Leading the World War II Generation
"You young Americans today are conducting yourselves in a manner that is worthy of the highest, proudest traditions of our nation...We here at home are supremely conscious of our obligations to you, now and in the future. We will not let you down."
- Franklin Roosevelt, September 3, 1942
Over 16 million Americans served in the military during the war. Most had been civilians in 1941. They included people of all races and ethnic backgrounds and - with Roosevelt's support - 350,000 women, who served as nurses and in special service branches throughout the military.
The President and Mrs. Roosevelt felt a strong connection to these young people, whose ranks included their own four sons. They often visited their training camps and made time to meet with them during overseas trips.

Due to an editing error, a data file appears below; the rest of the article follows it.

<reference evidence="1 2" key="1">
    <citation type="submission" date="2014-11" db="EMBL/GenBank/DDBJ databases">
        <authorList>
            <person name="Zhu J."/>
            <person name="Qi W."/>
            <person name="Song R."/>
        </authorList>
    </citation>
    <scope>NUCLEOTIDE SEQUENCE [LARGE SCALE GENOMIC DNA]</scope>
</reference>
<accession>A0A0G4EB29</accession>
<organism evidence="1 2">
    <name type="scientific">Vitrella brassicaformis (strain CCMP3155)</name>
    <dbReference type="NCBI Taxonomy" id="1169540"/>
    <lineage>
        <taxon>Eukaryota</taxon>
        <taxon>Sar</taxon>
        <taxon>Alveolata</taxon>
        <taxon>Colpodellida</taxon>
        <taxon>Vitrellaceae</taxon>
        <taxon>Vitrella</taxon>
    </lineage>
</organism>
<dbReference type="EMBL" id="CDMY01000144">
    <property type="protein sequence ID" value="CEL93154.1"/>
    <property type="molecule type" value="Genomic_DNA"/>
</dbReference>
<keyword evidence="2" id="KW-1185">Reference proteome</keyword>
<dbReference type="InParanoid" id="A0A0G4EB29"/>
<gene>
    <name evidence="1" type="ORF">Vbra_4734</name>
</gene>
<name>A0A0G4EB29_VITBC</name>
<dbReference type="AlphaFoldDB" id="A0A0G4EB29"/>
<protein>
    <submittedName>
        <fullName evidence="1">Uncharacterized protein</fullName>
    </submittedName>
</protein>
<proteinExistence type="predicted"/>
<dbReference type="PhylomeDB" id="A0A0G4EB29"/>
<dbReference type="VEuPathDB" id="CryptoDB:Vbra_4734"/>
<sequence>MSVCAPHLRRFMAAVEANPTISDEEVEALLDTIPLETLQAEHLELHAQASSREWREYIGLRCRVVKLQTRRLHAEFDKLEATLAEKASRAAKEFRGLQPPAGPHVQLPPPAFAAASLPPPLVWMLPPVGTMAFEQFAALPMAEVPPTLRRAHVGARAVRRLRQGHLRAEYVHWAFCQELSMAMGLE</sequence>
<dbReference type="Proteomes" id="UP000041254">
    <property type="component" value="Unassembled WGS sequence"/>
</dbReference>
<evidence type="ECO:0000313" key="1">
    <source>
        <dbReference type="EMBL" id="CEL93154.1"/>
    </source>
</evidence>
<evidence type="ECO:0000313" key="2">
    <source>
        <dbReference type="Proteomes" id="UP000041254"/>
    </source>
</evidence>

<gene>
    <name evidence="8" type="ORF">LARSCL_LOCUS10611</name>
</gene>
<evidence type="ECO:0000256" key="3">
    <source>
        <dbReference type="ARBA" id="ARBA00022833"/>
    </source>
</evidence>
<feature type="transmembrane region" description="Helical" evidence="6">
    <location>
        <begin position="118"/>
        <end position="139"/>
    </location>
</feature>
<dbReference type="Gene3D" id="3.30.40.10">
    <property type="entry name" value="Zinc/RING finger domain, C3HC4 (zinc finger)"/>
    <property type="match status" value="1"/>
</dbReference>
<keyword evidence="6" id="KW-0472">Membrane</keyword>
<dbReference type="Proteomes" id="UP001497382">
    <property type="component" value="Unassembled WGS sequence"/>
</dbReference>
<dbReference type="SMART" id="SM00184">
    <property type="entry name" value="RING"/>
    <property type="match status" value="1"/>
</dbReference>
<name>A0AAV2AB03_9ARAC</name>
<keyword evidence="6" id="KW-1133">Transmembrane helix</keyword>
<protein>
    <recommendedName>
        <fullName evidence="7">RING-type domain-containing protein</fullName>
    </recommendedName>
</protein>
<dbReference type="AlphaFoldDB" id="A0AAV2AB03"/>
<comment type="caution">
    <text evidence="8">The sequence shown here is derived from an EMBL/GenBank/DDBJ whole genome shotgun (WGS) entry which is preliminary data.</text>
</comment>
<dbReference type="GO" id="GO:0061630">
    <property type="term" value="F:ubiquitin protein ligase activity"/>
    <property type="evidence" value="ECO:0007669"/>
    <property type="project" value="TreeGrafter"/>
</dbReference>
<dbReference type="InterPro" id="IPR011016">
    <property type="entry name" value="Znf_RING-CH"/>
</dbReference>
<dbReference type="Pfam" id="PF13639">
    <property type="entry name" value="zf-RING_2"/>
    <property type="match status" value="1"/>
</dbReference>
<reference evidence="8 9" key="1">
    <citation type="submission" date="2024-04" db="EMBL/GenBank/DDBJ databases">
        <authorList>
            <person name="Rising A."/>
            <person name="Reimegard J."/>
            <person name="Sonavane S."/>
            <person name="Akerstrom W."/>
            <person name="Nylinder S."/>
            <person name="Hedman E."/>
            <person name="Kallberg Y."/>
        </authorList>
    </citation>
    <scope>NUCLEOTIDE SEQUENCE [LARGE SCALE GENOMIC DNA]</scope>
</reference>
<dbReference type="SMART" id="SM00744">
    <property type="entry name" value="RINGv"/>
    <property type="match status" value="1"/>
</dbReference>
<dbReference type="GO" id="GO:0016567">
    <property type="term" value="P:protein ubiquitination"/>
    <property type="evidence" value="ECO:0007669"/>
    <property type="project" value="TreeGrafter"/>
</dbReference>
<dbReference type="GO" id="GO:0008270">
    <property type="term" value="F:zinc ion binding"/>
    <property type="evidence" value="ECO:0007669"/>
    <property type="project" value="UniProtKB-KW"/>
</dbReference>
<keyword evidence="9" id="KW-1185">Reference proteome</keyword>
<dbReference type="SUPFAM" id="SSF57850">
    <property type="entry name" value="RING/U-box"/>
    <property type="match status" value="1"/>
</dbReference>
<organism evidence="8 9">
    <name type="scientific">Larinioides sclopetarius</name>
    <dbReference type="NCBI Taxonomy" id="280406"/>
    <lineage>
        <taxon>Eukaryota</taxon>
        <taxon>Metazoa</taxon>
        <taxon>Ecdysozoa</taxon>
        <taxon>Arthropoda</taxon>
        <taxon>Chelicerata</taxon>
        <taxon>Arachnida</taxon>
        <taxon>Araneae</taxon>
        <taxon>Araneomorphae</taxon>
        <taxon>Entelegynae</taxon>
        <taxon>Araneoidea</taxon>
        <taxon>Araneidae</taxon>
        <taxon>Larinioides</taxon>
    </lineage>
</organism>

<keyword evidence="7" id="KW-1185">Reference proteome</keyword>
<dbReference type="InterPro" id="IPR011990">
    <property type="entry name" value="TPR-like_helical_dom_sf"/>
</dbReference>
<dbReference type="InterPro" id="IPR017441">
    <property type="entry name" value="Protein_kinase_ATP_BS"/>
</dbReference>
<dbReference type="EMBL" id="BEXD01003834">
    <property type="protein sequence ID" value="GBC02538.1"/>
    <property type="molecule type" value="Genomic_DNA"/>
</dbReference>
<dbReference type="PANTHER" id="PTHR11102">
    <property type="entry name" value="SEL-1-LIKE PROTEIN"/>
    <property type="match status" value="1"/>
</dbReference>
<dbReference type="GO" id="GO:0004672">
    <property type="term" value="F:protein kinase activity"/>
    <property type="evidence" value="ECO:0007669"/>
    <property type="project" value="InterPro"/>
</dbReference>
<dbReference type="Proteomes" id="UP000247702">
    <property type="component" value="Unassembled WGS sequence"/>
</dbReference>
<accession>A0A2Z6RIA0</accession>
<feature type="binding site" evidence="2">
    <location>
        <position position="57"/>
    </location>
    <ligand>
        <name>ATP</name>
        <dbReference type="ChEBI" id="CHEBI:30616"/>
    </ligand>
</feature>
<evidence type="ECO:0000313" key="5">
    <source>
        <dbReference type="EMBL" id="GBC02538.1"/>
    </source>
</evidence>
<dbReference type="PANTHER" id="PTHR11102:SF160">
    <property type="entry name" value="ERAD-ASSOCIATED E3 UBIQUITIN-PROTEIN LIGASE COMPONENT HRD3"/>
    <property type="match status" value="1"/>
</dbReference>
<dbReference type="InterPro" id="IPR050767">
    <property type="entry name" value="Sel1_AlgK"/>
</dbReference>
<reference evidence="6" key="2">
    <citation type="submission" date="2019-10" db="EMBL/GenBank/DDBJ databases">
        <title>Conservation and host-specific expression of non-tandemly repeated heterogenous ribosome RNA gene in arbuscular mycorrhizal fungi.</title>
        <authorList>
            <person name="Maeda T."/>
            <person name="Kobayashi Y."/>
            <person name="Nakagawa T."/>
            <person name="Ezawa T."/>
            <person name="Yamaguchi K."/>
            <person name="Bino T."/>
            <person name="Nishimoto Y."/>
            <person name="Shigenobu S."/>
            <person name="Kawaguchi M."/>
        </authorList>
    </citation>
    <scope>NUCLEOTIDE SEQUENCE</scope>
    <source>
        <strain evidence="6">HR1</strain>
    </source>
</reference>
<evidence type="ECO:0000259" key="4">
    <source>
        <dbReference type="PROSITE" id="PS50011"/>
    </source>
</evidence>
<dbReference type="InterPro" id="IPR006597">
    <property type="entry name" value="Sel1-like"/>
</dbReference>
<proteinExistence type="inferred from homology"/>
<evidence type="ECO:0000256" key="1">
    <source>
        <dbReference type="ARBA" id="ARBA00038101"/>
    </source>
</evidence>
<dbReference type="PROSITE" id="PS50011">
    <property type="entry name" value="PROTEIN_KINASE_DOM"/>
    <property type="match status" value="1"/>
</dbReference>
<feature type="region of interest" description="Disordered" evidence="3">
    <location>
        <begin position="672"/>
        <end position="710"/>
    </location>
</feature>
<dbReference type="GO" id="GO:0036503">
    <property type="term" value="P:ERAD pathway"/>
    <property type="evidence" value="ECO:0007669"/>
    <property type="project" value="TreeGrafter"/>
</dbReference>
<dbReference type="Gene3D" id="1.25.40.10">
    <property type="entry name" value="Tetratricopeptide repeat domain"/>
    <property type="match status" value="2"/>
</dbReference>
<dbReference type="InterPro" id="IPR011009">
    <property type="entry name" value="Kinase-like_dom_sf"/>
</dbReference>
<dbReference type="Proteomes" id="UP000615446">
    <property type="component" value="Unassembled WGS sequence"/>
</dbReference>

FDR believed America owed a special debt to this generation. With his strong support, Congress passed the "GI Bill of Rights" in 1944. It provided millions of veterans with generous educational and medical benefits and low-interest loans for homes, small businesses, and farms. Between 1944 and 1952 the Veterans Administration backed almost 2.4 million home loans to returning veterans. By 1956, 7.8 million veterans had attended college or received job training under the GI Bill.
The United States was part of a coalition of over two dozen nations fighting the Axis Powers during World War II. Nearly 50 million people died in the war, which spanned five continents and lasted almost six years. American dead totaled over 400,000. Losses among America's allies were even greater. The chart above contains estimates of military and civilian casualties for select Allied nations.